Seatbelt Use By Trauma Professionals
Every trauma professional knows that seat belts save lives. Numerous studies have borne out the survival benefits of wearing them. But do those same professionals practice what they preach?
A study by NHTSA study showed that at least 42% of police officers killed in car crashes were not wearing their seat belts. The number of officers killed in traffic accidents in 2010 has increased by 43% over 2009 numbers. Possible reasons may be that seat belts impede the process of getting into and out of the car quickly, and that the belt may get tangled in utility and gun belts.
What about paramedics and EMTs? I couldn’t find any studies looking at this group. However, observation tells me that medics in the patient care compartment don’t always buckle up. The reason typically given is that wearing a belt may compromise patient care by limiting access to equipment, using the radio, or performing CPR. However, I think that patient care is even more limited if the EMS professional is disabled or killed in a rig crash. The patient is much more likely to survive such a crash since they are firmly strapped into place.
How can you stay safe in the back?
- Make a commitment to your colleagues (and family) to always belt in
- If appropriate, try to do as much of your assessment and interventions as possible before moving
- Organize your work area so that commonly used and critical equipment is within easy reach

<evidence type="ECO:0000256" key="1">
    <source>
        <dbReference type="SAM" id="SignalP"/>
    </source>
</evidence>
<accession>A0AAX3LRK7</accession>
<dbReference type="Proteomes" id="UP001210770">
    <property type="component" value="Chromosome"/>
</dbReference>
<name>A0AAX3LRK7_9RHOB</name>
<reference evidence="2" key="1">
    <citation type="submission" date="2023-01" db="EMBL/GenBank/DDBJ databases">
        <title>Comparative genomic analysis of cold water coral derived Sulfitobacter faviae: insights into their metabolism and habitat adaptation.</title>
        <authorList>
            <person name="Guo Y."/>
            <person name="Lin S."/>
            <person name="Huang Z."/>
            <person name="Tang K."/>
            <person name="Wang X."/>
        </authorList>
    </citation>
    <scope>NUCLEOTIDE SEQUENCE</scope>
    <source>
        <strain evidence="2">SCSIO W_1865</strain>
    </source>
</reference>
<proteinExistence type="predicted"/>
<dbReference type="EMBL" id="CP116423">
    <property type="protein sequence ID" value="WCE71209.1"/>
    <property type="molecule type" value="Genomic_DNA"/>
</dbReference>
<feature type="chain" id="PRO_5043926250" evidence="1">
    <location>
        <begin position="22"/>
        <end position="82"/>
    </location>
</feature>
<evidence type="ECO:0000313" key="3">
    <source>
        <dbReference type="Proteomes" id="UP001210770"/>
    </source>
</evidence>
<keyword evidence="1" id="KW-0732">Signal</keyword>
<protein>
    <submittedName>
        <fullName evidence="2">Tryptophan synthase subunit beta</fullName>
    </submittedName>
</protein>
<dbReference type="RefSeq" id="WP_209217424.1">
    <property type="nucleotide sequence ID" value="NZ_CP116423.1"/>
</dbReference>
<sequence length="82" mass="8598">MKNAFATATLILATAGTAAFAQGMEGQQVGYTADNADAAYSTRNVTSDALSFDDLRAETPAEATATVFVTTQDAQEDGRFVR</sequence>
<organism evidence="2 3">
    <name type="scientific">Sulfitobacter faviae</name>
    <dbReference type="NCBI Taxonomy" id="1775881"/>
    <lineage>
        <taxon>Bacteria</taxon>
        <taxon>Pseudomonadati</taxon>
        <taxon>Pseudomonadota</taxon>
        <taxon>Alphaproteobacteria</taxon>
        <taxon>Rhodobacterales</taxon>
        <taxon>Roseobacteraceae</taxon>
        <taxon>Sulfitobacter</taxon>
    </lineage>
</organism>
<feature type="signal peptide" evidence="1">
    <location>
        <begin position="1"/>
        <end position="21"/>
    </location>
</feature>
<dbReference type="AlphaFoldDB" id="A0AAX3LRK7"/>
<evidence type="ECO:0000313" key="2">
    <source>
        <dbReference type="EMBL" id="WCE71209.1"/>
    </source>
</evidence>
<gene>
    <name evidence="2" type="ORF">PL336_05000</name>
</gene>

- Use a cell phone for communication if the radio mic is too far away
- If you absolutely do need to unbelt, try to do so only when the rig is stopped at a light or stop sign.
I’m interested in your comments about how common of a problem this really is. Unfortunately, I don’t think NHTSA will be doing any studies on this one.
Bystander CPR For People Not In Cardiac Arrest
CPR has increased the survival rate of patients suffering cardiac arrest, and early bystander CPR has been shown to double or triple survival. The sad truth is that CPR is not frequently performed by the general public. The American Heart Association has attempted to simplify CPR to the point that even untrained bystanders can administer chest compressions without a pulse check and without rescue breathing.
But what happens if that well-intentioned bystander starts CPR in someone who has not arrested? How often does this happen? Can the patient be injured?
The Medical College of Wisconsin reviewed the charts of all patients who received bystander CPR in Milwaukee County over a six year period. There were 672 incidents of bystander CPR. Of those cases, 77 (12%) were not in arrest when assessed by EMS personnel, and the researchers focused on those patients.
EMS response time averaged 5 minutes, and was greater than 10 minutes in only 2 cases. Average patient age was 43(!). The male/female ratio was just about 50:50, and the majority of the incidents took place in the home or residence.
Hospital records were available for further analysis in 72 of the patients. A quarter were sent home, a quarter admitted to a ward bed, and half were admitted to an ICU. Only 12 (17%) had a cardiac-related discharge diagnosis. The next most common discharge diagnoses were near-drowning, respiratory failure and drug overdose. Younger patients (<19) were usually near-drowning victims, and older patients (>54) were most commonly diagnosed with syncope. Five patients did not survive. Only one CPR injury was identified, which was charted as rhabdomyolysis “secondary to having received CPR” (a weak injury diagnosis, in my opinion).